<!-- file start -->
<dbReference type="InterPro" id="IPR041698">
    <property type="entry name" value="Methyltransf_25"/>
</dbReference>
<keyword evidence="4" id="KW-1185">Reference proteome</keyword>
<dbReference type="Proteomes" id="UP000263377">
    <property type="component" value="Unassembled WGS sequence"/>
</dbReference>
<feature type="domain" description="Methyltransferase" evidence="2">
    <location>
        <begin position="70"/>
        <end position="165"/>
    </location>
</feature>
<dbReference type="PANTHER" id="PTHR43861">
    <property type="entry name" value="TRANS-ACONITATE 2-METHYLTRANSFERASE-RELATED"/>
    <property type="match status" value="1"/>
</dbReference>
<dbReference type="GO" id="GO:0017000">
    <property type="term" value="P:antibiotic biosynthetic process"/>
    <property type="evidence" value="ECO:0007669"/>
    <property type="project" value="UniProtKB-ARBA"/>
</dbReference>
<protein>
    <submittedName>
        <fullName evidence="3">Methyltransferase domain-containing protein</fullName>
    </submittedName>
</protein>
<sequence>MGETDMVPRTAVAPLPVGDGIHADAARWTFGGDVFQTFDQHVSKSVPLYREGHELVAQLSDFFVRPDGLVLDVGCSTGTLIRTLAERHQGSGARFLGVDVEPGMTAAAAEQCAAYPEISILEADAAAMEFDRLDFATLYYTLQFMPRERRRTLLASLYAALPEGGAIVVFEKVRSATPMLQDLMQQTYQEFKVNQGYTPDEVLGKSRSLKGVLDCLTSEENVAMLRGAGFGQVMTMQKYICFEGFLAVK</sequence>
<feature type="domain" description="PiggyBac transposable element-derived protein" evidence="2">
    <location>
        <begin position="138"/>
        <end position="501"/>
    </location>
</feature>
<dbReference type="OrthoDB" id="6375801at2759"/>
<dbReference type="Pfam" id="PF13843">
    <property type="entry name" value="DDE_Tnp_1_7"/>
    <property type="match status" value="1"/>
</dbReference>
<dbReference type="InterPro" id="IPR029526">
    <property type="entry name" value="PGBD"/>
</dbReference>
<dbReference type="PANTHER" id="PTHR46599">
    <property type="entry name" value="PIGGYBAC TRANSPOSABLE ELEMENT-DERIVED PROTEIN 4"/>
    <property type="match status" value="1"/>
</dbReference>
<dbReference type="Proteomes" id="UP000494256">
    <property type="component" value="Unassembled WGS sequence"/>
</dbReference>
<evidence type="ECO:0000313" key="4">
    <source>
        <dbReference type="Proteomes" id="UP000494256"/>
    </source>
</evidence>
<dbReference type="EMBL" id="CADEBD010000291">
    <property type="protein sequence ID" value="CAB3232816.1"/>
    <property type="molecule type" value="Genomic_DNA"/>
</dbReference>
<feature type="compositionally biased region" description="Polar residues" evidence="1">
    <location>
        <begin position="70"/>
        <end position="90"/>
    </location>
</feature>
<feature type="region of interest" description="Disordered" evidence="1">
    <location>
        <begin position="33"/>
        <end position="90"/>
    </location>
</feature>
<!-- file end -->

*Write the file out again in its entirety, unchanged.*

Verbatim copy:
<dbReference type="InterPro" id="IPR041698">
    <property type="entry name" value="Methyltransf_25"/>
</dbReference>
<keyword evidence="4" id="KW-1185">Reference proteome</keyword>
<dbReference type="Proteomes" id="UP000263377">
    <property type="component" value="Unassembled WGS sequence"/>
</dbReference>
<feature type="domain" description="Methyltransferase" evidence="2">
    <location>
        <begin position="70"/>
        <end position="165"/>
    </location>
</feature>
<dbReference type="PANTHER" id="PTHR43861">
    <property type="entry name" value="TRANS-ACONITATE 2-METHYLTRANSFERASE-RELATED"/>
    <property type="match status" value="1"/>
</dbReference>
<dbReference type="GO" id="GO:0017000">
    <property type="term" value="P:antibiotic biosynthetic process"/>
    <property type="evidence" value="ECO:0007669"/>
    <property type="project" value="UniProtKB-ARBA"/>
</dbReference>
<protein>
    <submittedName>
        <fullName evidence="3">Methyltransferase domain-containing protein</fullName>
    </submittedName>
</protein>
<sequence>MGETDMVPRTAVAPLPVGDGIHADAARWTFGGDVFQTFDQHVSKSVPLYREGHELVAQLSDFFVRPDGLVLDVGCSTGTLIRTLAERHQGSGARFLGVDVEPGMTAAAAEQCAAYPEISILEADAAAMEFDRLDFATLYYTLQFMPRERRRTLLASLYAALPEGGAIVVFEKVRSATPMLQDLMQQTYQEFKVNQGYTPDEVLGKSRSLKGVLDCLTSEENVAMLRGAGFGQVMTMQKYICFEGFLAVK</sequence>
<feature type="domain" description="PiggyBac transposable element-derived protein" evidence="2">
    <location>
        <begin position="138"/>
        <end position="501"/>
    </location>
</feature>
<dbReference type="OrthoDB" id="6375801at2759"/>
<dbReference type="Pfam" id="PF13843">
    <property type="entry name" value="DDE_Tnp_1_7"/>
    <property type="match status" value="1"/>
</dbReference>
<dbReference type="InterPro" id="IPR029526">
    <property type="entry name" value="PGBD"/>
</dbReference>
<dbReference type="PANTHER" id="PTHR46599">
    <property type="entry name" value="PIGGYBAC TRANSPOSABLE ELEMENT-DERIVED PROTEIN 4"/>
    <property type="match status" value="1"/>
</dbReference>
<dbReference type="Proteomes" id="UP000494256">
    <property type="component" value="Unassembled WGS sequence"/>
</dbReference>
<evidence type="ECO:0000313" key="4">
    <source>
        <dbReference type="Proteomes" id="UP000494256"/>
    </source>
</evidence>
<dbReference type="EMBL" id="CADEBD010000291">
    <property type="protein sequence ID" value="CAB3232816.1"/>
    <property type="molecule type" value="Genomic_DNA"/>
</dbReference>
<feature type="compositionally biased region" description="Polar residues" evidence="1">
    <location>
        <begin position="70"/>
        <end position="90"/>
    </location>
</feature>
<feature type="region of interest" description="Disordered" evidence="1">
    <location>
        <begin position="33"/>
        <end position="90"/>
    </location>
</feature>